Even in hi-tech firms, employment is falling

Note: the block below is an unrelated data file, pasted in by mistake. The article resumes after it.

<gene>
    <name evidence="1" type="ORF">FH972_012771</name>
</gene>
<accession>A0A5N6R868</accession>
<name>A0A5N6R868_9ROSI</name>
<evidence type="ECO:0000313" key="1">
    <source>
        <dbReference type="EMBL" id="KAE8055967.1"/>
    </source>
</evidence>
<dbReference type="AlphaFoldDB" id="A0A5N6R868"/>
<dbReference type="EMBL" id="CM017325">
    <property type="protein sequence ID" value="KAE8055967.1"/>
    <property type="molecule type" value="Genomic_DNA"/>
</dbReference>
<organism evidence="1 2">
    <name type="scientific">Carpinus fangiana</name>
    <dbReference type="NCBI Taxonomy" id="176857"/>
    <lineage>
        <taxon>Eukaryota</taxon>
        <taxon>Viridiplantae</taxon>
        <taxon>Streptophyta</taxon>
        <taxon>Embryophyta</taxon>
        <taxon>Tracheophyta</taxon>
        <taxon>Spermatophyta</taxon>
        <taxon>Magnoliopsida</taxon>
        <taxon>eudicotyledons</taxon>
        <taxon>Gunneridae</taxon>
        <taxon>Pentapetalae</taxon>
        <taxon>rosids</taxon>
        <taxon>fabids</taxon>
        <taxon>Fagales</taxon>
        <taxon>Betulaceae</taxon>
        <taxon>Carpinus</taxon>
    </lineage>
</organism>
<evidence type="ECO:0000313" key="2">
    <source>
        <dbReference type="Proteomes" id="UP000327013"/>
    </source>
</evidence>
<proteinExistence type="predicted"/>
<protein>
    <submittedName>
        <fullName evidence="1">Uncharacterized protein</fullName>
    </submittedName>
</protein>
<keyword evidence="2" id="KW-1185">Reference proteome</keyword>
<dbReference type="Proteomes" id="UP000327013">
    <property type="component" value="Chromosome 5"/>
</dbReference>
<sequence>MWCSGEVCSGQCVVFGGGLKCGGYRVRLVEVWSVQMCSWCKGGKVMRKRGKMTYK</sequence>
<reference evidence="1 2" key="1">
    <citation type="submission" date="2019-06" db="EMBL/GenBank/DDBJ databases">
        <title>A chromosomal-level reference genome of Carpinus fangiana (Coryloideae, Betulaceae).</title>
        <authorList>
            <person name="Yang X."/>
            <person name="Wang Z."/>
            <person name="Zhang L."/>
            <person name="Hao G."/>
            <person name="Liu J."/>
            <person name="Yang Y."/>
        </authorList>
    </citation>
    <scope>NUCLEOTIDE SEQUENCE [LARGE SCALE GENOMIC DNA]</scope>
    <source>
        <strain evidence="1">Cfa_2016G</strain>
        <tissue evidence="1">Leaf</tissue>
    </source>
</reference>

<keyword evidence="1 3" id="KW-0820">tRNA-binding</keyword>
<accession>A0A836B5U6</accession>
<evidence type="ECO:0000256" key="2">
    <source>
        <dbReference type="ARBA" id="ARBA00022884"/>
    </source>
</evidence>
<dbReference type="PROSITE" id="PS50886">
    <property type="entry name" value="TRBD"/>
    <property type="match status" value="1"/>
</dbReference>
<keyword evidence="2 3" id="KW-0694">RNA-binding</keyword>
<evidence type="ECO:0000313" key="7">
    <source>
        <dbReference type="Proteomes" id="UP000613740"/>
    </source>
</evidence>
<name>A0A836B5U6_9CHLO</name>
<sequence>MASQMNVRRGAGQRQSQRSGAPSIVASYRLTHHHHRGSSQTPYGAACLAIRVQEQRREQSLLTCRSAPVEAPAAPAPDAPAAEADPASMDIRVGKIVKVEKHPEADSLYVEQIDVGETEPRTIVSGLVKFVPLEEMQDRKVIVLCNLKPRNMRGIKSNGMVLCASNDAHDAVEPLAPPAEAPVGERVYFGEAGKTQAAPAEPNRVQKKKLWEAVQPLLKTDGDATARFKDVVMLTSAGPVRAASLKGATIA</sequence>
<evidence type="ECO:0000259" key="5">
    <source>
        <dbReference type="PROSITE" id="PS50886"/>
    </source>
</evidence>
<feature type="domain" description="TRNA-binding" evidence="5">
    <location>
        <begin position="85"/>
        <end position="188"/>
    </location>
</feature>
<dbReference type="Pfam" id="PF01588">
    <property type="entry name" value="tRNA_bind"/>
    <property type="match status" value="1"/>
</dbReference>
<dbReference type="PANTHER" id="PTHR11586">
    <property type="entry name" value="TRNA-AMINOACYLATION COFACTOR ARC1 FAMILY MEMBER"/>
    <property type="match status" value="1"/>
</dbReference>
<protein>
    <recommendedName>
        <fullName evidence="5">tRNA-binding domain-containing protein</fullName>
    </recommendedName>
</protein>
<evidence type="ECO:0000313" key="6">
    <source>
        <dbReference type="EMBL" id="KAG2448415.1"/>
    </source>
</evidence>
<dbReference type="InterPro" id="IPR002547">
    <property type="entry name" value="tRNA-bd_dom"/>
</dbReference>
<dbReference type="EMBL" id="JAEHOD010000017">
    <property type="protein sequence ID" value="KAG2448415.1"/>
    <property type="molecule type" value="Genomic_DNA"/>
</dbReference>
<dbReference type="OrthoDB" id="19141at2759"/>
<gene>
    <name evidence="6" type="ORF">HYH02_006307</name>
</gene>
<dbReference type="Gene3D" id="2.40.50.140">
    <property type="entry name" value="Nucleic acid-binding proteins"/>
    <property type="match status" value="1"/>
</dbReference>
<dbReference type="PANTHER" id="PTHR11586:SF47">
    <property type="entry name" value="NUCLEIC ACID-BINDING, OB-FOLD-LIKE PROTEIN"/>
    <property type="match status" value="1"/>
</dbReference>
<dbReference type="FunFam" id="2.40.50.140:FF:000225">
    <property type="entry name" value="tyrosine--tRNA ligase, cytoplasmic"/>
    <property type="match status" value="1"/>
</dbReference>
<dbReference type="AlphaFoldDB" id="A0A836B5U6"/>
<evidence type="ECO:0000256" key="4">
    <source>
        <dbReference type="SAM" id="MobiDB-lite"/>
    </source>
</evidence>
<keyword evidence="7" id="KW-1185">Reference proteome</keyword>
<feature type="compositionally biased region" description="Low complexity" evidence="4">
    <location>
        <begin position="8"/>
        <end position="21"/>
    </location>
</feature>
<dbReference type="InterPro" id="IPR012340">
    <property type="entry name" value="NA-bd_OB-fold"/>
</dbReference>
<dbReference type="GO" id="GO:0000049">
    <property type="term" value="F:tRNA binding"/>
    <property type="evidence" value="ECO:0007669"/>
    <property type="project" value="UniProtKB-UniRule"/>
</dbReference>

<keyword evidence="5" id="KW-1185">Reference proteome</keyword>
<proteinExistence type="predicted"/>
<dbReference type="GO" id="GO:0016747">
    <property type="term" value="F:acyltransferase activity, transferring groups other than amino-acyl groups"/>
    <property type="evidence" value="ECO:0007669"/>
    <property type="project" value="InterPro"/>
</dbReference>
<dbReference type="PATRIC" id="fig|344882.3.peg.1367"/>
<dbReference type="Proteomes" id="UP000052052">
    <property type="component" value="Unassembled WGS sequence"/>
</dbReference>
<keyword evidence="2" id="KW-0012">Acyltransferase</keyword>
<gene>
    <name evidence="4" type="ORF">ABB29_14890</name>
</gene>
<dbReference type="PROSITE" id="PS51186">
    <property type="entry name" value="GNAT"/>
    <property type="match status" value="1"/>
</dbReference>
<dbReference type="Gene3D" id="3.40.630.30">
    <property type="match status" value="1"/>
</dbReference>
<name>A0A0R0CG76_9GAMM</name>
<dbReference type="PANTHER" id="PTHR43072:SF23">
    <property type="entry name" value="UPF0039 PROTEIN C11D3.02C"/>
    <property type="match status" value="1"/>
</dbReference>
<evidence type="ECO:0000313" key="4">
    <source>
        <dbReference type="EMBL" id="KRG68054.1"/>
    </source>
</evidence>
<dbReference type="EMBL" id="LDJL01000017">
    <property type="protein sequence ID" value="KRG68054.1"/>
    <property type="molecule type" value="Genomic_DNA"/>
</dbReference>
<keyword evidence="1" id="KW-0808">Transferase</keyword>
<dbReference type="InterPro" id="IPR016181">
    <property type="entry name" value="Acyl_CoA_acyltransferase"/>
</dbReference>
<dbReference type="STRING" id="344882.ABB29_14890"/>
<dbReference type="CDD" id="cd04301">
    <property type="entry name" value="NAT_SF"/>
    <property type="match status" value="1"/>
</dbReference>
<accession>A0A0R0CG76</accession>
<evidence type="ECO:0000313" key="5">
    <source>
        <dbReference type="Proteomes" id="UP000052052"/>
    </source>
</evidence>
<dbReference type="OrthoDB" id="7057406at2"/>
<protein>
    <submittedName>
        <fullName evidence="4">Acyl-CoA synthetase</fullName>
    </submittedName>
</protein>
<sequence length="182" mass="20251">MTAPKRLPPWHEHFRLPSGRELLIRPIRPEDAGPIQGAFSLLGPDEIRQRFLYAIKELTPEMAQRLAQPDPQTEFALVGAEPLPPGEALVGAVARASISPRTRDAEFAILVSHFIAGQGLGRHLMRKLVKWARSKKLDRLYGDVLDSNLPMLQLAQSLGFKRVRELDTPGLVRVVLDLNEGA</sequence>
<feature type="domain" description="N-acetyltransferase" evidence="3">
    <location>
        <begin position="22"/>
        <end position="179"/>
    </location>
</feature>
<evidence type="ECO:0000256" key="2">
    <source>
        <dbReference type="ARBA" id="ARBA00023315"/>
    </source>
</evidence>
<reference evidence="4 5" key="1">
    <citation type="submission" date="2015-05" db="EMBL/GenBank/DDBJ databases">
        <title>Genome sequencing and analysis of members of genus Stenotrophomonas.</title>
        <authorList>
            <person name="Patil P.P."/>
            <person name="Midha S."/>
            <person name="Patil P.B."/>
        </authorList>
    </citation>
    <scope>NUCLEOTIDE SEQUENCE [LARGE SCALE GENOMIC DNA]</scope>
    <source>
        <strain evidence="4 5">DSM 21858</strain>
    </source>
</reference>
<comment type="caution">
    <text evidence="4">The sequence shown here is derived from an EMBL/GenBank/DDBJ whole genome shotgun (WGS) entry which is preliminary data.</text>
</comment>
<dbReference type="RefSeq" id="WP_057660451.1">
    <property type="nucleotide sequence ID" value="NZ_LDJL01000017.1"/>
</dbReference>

Eurostat figures show the sectors of hi-technology manufacturing in Greece to be saturated in staff absorption, although on the face of it these sectors appear to enjoy high rates of employment. A closer analysis reveals that the high employment rates involve specific domains, mainly knowledge-intensive, in the service sector. However in other domains of hi-tech manufacturing, employment has dropped by around 2 percent annually in recent years. High-level officials at Greek companies agree that there is only scope for absorbing employees in the high-technology service sector. In hi-tech manufacturing and knowledge-intensive companies there has been great demand, but today there is saturation and a trend toward reduction of working staff due to the low returns of equities. The situation is even worse outside Athens, where 40 percent of salary workers live and work, unlike in the other European countries where there is a low but steady flow of employees outside the main cities, mainly in knowledge-intensive firms. In the rest of Europe as well, although the average unemployment rate remains at 8.3 percent, Eurostat discerns signs of saturation in sectors that have shown satisfactory absorption rates. A recent survey has found that 130 million Europeans work in the service sector (66.9 percent of all workers) against just 36 million in manufacturing. Employment in manufacturing dropped in the old EU-15 by 1.2 percent per year in the 1999-2004 period, and by 2 percent annually in the hi-tech sector. Greece, along with several other EU members, has failed to raise hi-tech sector employment above 1 percent of all employees. Long-term drop Greece’s unemployment fell to 9.8 percent in the second quarter of 2005 from 10.4 percent in the same period in 2004 according to Eurostat. The same source suggests that long-term unemployment in Greece has declined marginally but remains among the highest in the EU. The problem is greater among women, where unemployment comes to 15.3 percent against just 5.9 percent in men. Greece in Q2 last year had 465,000 registered unemployed, from which 250,000 were long-term unemployed, that is those who had unsuccessfully sought a job for at least 12 months. Over the same period the percentage of employable people out of the whole population between 15 and 64 years old in Greece rose from 66.5 percent in 2004 to 66.8 percent in 2005, which of course is good news for the social insurance system. Working men outnumber working women by far, with 74.5 percent of men being employed against 46.2 percent of women. Overall, 60.3 percent of Greeks between 15 and 64 work, while the EU-25 average stands at 63.7 percent, broken down into 71.2 percent of men and 56.3 percent of women. Just 4.8 percent of Greeks work part time, against 18.5 percent in the EU as a whole. Understandably, women opt more for part-time jobs (9.1 percent) than men (2.1 percent). In Europe, 32.5 percent of women and 7.3 percent of men are part-timers. Self-employed to survive The risk of unemployment, with its multiple economic, social and psychological effects, has led many Greeks down the road of self-employment and entrepreneurship. According to Alpha Bank, self-employment is particularly common in Greece, reaching about 40.2 percent of the work force in Greece against just 15.6 percent in the EU-25. This helps explain the thousands of medium-sized, small and very small enterprises (SME) in this country which are fighting to survive. That is not easy either. SME entrepreneurs appear pessimistic and believe there is no room for new SMEs in Greece, while quite a few of them dream of a job in the public sector. A local market survey on the competitiveness of SMEs conducted in December found that one in every three entrepreneurs would rather have a job in the public sector and another one in 10 a job in the private sector. About 47 percent of entrepreneurs believe the current conditions of competition do not leave any room for more SMEs. Finally, 49.3 percent of entrepreneurs say they are not at all optimistic about the future of their own enterprise. Inflexibility in the Greek labor market is the main reason for unemployment in Greece, Alpha Bank argues. The factors behind this are: High minimum salaries and very high non-salary labor costs, which render virtually prohibitive the employment of new entrants in the labor market; the job-for-life status of public sector employees and the high cost of compensation for layoffs; and labor mobility from sector to sector, from company to company and from region to region, which is very small, while the degree of flexibility in working hours and part-time employment is minimal.

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